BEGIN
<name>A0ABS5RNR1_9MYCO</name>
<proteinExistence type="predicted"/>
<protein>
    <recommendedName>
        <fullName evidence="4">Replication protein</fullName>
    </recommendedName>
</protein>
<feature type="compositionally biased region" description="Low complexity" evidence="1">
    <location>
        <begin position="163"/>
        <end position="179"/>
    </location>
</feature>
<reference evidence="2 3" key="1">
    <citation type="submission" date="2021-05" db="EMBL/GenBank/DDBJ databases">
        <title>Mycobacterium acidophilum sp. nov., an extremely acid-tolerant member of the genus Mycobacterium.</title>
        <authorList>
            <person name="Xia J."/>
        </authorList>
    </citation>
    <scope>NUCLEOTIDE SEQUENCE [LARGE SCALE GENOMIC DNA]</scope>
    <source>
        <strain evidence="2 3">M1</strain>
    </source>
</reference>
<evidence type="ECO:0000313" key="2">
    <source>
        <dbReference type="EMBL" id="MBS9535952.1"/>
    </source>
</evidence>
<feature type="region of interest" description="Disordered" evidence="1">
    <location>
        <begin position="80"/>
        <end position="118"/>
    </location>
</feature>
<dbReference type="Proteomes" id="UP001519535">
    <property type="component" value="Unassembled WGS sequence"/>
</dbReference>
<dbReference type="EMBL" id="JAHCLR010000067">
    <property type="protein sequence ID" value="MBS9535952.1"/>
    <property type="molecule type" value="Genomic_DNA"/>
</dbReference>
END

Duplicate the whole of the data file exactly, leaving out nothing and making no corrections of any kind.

<name>A0ABS5RNR1_9MYCO</name>
<proteinExistence type="predicted"/>
<protein>
    <recommendedName>
        <fullName evidence="4">Replication protein</fullName>
    </recommendedName>
</protein>
<feature type="compositionally biased region" description="Low complexity" evidence="1">
    <location>
        <begin position="163"/>
        <end position="179"/>
    </location>
</feature>
<reference evidence="2 3" key="1">
    <citation type="submission" date="2021-05" db="EMBL/GenBank/DDBJ databases">
        <title>Mycobacterium acidophilum sp. nov., an extremely acid-tolerant member of the genus Mycobacterium.</title>
        <authorList>
            <person name="Xia J."/>
        </authorList>
    </citation>
    <scope>NUCLEOTIDE SEQUENCE [LARGE SCALE GENOMIC DNA]</scope>
    <source>
        <strain evidence="2 3">M1</strain>
    </source>
</reference>
<evidence type="ECO:0000313" key="2">
    <source>
        <dbReference type="EMBL" id="MBS9535952.1"/>
    </source>
</evidence>
<feature type="region of interest" description="Disordered" evidence="1">
    <location>
        <begin position="80"/>
        <end position="118"/>
    </location>
</feature>
<dbReference type="Proteomes" id="UP001519535">
    <property type="component" value="Unassembled WGS sequence"/>
</dbReference>
<dbReference type="EMBL" id="JAHCLR010000067">
    <property type="protein sequence ID" value="MBS9535952.1"/>
    <property type="molecule type" value="Genomic_DNA"/>
</dbReference>